School IPM Program

Program Leader: Victoria Wallace, Extension Educator

The Connecticut School IPM Coalition was formed to support School and Municipal Grounds Managers with turf care and landscape practices following the statewide ban of pesticides on daycare and K-8 school properties. Coalition members annually develop and present in-person educational workshops for school grounds and athletic field managers and their staff on maintaining grounds and fields without the use of pesticides. Assessment tools and methods to determine the impact of the management and quality of school grounds and athletic fields have been developed to better serve school grounds managers. The state of Connecticut requires the use of an IPM plan for care of all school grounds and athletic fields, even if the school managers are obligated to manage and care for these properties without the use of pesticides.

A day-long School IPM educational workshop was planned for August 2020, but was cancelled due to COVID-19. However, UConn IPM Program team members Victoria Wallace and Alyssa Siegel-Miles continued to produce Extension documents that benefit school ground managers. Also, the UConn turfgrass faculty developed and presented a virtual field day on August 18, highlighting turfgrass research that would be valuable to school grounds managers and other turfgrass professionals in CT. Research presentations included: strategies to enhance bio-fungicides that reduce turfgrass disease; effect of turfgrass species, seeding rate, and mowing height on weed populations during and post turfgrass establishment; low input turfgrass evaluation trials; and Solvita tests to guide N fertilization. 96 people attended the webinar. Pesticide credits were awarded.

100% of the attendees who completed the evaluation after the virtual event felt that the content of the research presentation was relevant to turfgrass maintenance programs. 100% of the attendees rated the program good to excellent.


Victoria Wallace, John Inguagiato, Jason Henderson, and Tyler Seidel take part in a question and
answer session during a virtual presentation.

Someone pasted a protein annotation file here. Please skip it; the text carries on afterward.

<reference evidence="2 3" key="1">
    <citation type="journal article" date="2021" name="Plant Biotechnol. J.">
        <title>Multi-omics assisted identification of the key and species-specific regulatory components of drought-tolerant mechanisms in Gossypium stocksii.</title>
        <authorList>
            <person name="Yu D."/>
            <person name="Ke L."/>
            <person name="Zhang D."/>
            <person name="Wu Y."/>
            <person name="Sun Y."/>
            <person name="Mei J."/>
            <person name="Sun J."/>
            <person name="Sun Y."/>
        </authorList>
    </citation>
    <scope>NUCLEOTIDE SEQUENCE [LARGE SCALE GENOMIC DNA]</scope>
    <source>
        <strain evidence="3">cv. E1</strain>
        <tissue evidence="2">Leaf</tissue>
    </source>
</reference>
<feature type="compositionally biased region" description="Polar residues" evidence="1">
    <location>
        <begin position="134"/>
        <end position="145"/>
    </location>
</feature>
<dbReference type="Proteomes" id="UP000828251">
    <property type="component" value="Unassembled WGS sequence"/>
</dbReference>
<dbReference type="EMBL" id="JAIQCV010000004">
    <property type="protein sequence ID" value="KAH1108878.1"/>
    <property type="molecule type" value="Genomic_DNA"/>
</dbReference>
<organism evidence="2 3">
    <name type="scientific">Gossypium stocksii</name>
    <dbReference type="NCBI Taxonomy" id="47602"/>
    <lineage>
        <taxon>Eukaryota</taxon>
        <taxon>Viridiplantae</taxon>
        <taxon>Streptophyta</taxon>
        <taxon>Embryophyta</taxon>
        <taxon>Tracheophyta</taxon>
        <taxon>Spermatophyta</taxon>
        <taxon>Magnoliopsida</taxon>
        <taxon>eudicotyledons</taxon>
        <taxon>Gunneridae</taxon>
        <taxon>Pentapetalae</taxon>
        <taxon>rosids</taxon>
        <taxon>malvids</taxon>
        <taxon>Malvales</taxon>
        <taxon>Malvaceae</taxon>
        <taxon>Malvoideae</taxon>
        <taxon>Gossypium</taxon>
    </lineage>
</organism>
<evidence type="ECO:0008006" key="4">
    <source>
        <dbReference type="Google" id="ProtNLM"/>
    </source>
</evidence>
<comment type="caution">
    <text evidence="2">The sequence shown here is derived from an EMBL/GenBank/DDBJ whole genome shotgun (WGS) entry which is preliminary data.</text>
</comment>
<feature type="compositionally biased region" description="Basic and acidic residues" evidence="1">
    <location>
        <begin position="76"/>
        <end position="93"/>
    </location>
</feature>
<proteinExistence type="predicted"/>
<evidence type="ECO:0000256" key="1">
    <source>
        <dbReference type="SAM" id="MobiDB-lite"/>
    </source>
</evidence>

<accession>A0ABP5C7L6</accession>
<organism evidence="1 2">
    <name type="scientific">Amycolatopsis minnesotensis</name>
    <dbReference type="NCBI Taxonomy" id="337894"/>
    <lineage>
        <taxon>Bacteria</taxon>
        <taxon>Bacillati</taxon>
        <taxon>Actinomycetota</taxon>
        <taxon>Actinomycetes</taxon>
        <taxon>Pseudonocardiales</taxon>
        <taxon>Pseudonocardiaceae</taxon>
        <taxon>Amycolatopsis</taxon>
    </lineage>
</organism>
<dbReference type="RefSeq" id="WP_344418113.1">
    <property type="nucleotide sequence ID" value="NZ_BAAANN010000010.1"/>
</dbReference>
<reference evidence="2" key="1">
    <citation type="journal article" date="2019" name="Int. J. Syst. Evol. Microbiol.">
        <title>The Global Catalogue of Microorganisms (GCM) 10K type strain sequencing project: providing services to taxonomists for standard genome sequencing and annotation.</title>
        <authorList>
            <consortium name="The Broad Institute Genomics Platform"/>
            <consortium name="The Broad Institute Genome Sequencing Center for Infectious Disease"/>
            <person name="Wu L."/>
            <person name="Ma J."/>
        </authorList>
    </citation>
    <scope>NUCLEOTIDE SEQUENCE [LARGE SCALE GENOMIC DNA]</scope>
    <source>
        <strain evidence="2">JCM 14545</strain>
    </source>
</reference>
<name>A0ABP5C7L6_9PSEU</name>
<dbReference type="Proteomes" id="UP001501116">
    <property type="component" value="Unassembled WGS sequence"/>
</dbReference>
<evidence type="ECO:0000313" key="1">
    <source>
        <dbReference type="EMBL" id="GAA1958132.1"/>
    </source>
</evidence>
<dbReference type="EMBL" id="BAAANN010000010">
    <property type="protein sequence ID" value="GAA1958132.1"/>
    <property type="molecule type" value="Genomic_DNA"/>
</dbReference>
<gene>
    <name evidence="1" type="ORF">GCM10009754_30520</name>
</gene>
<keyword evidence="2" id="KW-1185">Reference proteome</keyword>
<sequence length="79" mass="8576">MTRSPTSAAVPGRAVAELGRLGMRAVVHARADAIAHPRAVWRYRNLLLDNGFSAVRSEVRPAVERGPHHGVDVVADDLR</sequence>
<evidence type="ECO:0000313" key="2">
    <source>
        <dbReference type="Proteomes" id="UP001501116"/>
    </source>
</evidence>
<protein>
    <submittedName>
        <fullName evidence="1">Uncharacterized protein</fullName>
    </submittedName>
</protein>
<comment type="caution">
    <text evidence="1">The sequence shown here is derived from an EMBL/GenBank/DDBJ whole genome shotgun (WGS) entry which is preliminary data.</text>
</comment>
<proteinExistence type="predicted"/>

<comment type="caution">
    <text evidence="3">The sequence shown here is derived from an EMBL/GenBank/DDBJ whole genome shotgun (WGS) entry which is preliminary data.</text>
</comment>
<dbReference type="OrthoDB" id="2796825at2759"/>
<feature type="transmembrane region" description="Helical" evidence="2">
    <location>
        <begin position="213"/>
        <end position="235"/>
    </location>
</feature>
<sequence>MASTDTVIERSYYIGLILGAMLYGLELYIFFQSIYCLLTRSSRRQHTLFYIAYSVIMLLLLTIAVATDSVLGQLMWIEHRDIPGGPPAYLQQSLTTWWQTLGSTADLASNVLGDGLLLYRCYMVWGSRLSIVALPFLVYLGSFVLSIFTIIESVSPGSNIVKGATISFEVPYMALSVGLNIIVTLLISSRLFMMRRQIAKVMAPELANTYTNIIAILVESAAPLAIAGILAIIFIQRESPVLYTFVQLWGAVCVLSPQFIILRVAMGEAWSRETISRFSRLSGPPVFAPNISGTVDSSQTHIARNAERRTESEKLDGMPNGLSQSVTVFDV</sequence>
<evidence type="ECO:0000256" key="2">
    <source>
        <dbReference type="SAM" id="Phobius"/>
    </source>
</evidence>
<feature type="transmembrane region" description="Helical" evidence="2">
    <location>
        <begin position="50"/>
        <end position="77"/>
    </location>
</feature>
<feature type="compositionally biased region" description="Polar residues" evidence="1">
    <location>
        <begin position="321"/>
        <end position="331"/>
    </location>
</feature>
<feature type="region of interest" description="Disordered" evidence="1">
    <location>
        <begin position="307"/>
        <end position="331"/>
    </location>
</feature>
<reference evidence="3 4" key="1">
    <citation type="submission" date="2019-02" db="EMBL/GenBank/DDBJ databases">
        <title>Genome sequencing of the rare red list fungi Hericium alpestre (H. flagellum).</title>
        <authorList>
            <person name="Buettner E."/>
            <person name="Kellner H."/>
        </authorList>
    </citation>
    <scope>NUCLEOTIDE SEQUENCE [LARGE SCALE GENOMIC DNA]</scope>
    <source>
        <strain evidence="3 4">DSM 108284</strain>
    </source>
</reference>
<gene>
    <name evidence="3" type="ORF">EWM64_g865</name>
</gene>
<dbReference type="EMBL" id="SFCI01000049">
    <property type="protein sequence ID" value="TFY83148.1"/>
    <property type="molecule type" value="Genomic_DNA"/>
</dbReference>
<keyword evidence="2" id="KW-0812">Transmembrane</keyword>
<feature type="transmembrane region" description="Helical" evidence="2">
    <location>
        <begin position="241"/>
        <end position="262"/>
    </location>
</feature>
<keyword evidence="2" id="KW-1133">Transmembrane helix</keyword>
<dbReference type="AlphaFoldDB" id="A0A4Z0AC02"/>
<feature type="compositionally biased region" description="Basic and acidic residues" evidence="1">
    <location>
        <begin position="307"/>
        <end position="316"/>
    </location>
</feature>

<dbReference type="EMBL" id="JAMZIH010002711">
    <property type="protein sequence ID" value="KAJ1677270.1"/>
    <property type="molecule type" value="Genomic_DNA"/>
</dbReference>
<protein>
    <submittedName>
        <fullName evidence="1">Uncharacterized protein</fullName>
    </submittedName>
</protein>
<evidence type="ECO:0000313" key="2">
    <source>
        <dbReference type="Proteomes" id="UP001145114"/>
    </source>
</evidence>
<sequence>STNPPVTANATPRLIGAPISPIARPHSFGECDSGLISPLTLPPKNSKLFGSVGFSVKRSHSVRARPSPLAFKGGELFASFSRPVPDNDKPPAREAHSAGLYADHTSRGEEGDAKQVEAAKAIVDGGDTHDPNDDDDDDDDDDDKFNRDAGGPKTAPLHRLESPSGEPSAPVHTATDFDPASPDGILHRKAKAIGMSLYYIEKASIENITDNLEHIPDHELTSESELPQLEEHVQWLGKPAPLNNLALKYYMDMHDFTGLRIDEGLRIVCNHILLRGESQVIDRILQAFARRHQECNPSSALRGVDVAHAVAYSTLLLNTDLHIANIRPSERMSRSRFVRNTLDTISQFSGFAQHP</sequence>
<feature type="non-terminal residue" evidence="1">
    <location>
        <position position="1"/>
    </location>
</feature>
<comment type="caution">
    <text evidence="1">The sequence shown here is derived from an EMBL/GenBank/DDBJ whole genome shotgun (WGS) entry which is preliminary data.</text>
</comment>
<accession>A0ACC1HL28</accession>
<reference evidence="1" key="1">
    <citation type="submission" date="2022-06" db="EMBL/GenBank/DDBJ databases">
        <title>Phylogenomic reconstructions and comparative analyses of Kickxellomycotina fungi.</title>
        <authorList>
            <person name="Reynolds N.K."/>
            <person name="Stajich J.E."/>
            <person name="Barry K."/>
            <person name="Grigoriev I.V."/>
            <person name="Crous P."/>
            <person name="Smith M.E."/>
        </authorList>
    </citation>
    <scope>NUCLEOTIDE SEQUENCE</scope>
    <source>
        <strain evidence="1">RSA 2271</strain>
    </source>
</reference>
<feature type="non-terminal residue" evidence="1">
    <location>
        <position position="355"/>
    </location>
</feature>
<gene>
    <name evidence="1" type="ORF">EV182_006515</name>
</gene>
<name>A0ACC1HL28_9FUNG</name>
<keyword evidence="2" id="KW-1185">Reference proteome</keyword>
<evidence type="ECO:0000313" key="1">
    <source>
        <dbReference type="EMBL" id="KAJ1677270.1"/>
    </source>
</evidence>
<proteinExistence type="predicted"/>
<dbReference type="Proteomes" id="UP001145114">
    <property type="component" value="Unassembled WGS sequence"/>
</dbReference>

2020 Turf Field Day Workshop Attendee Comments

Thank you! It was very good and more interesting than in-person field days, as they do not allow you to get an overhead look at the research projects.

Well done, well presented and worth the time staring at a computer screen. Was good to see actual footage of what was being discussed.

Very informative, to the point, and insightful. You have set the bar pretty high for the rest of the virtual programs.


A survey was developed and distributed in the fall of 2020 to CT grounds managers and staff to better understand the impact of COVID-19 on turf and grounds maintenance practices performed by school grounds managers and how best to deliver extension support. UConn faculty also sought to determine and identify changes to the educational and technical support needed as a result of COVID-19.

Survey results indicated that 100% of respondents were considered essential employees during the pandemic; 24% of respondents experienced staffing levels that were normal for the season, while 73% of respondents had a percentage of their staff furloughed or working mandatory reduced or modified hours. 45% reported that staffing changes/loss of staff impacted the maintenance of their municipal/school properties, while 55% reported that there was no impact. 35% stated that staff hours have been staggered so fewer staff are working at one time or that some staff duties have been redirected to disinfecting, sanitizing, or other duties not related to turf/grounds care. Of the respondents who experienced reductions in staff hours, 18% had adjusted maintenance practices by re-directing care to only heavily used fields or higher profile locations, while 37% had altered their mowing, fertilizer, and/or overseeding schedules. 25% of respondents reported that they had been able to complete normal maintenance in the spring 2020, but planned projects for fall 2020/spring 2021 or new equipment purchases were put on hold. 58% of respondents have already experienced or expect to experience future budget cuts as a result of the pandemic.